Panel Calls for Closing Walter Reed Sooner

Walter Reed Army Medical Center has been strained by U.S. casualties from more than five years of combat in Afghanistan and Iraq.
Walter Reed Army Medical Center has been strained by U.S. casualties from more than five years of combat in Afghanistan and Iraq. (2005 Photo By Charles Dharapak -- Associated Press)
By Steve Vogel
Washington Post Staff Writer
Thursday, April 12, 2007

A top-level Pentagon review panel has concluded that Walter Reed Army Medical Center should be closed as soon as possible, following revelations of poor care that the panel blamed on a "perfect storm" of failed leadership, flawed policies and overwhelming casualties.

In a preliminary report released yesterday, the panel appointed by Defense Secretary Robert M. Gates recommended accelerating the closure of the Northwest Washington hospital but improving conditions there in the meantime. Under defense realignment decisions made two years ago, the hospital's facilities were scheduled to move to the National Naval Medical Center in Bethesda by 2011.

A faster move could mean speeding up or waiving an environmental review and releasing money to break ground on a $2 billion expansion plan at Bethesda, according to the draft report from the Independent Review Group. Construction of a larger Army hospital at Fort Belvoir in Northern Virginia also should be expedited, the report said.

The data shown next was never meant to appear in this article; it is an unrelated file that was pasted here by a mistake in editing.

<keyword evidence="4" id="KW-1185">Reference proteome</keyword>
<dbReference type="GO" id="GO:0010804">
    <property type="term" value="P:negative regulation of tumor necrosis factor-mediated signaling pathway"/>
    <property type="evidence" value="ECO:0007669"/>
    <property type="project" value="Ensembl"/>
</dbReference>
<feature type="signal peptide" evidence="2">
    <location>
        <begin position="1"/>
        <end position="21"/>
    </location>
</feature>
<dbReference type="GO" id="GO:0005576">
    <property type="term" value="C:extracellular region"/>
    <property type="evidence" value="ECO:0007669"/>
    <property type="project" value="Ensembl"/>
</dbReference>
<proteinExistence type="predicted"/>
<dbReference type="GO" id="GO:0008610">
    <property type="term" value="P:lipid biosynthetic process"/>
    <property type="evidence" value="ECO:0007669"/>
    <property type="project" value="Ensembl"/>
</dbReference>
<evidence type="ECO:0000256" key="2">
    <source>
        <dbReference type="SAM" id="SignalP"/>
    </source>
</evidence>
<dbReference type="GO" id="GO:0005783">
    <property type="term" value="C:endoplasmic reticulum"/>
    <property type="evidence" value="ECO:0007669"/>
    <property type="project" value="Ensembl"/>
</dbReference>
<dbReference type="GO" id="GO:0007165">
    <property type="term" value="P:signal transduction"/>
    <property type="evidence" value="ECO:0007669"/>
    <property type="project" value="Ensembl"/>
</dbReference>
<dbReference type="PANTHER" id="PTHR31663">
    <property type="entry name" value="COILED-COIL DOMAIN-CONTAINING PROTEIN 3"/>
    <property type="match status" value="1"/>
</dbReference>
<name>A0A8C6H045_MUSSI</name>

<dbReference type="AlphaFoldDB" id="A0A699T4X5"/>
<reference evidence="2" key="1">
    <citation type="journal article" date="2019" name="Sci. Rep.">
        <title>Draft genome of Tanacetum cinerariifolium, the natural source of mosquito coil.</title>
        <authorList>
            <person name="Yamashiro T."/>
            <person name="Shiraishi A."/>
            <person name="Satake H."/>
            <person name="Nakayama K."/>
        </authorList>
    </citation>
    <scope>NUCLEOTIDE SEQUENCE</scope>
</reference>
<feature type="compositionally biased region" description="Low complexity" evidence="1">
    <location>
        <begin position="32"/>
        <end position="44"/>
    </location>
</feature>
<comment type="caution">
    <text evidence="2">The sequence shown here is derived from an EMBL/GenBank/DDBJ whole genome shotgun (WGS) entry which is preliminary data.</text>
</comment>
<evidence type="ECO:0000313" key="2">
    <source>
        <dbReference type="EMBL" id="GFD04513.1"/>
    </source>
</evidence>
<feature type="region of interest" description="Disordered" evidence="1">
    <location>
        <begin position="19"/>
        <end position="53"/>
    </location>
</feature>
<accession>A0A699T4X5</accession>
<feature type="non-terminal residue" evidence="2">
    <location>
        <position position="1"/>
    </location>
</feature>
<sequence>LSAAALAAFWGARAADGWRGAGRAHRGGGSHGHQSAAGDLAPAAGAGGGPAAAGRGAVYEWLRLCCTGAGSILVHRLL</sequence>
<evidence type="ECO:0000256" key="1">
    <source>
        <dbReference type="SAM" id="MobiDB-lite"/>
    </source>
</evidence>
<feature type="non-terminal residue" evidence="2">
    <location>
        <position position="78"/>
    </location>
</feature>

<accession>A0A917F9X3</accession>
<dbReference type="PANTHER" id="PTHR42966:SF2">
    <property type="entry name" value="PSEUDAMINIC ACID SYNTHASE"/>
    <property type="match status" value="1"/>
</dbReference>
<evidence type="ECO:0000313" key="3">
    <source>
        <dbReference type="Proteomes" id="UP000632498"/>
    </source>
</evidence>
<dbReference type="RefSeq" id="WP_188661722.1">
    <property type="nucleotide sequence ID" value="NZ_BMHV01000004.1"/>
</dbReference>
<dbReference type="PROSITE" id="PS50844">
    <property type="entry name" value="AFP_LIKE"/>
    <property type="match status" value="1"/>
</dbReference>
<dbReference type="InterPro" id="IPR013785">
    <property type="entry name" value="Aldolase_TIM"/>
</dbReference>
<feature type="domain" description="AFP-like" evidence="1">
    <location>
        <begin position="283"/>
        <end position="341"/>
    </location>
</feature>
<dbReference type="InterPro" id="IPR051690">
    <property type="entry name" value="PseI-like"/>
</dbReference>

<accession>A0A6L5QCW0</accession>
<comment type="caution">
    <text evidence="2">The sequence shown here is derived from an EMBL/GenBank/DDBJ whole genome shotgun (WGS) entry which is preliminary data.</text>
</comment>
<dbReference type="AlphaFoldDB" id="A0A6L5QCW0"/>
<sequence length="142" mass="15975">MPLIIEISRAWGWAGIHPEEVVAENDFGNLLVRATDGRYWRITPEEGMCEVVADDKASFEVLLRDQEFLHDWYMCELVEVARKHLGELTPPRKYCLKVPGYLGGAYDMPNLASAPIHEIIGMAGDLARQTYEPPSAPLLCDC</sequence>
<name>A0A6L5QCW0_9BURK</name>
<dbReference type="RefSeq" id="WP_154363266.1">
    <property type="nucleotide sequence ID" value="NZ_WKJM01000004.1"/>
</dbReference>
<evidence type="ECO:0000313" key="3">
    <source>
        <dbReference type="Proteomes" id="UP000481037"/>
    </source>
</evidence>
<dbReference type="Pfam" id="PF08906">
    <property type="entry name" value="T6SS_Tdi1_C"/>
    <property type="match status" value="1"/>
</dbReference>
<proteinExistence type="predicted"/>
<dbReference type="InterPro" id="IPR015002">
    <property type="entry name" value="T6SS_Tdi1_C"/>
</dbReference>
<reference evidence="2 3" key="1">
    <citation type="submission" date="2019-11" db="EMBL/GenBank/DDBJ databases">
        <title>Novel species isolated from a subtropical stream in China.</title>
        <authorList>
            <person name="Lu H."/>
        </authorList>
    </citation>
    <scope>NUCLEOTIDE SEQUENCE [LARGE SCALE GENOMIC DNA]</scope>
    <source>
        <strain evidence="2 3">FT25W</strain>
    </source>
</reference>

The Navy is preparing a draft environmental study for the Bethesda plan, which would include building a large addition on the north side of the hospital building and tower.

"It needs to be built, and it needs to be built as quickly as possible," said review panel member John J.H. "Joe" Schwarz, a physician and former Republican member of Congress from Michigan. "The environmental impact study should be waived."

Such a move by the defense secretary could inflame neighbors of the sprawling campus along Wisconsin Avenue, who are counting on an environmental review to assess the effects of added traffic. And it would run counter to efforts in Congress, led by Del. Eleanor Holmes Norton (D-D.C.), to stave off Walter Reed's closure.

Even as they urged a speedy shutdown, members of the Pentagon group called for the immediate investment of hundreds of millions of dollars at Walter Reed for short-term infrastructure improvements and to address shortages of nurses and other medical personnel.

"Keep Walter Reed going fully funded -- no dying on the vine -- right up to the moment they are ready to turn the key" at Bethesda, said co-chairman John O. Marsh Jr., secretary of the Army under President Ronald Reagan.

The nine-member review board was established by Gates after The Washington Post reported in February about decrepit conditions at some Walter Reed facilities and shoddy outpatient treatment of wounded troops from Iraq and Afghanistan. The revelations led to the abrupt resignations of Army Secretary Francis Harvey and top Army Medical Corps officers.

Togo D. West, secretary of the Army under President Bill Clinton and co-chairman of the review panel, lambasted Walter Reed during a public meeting yesterday, saying that though the primary medical care was generally first-rate, patients perceived an "almost palpable disdain" among the staff for the need to provide support during outpatient treatment.

West said there had been a "virtually incomprehensible" failure to properly maintain facilities and infrastructure at Walter Reed.

"Leadership at Walter Reed should have been aware of poor living conditions and administrative hurdles, and failed to place proper priority on solutions," the draft report said.

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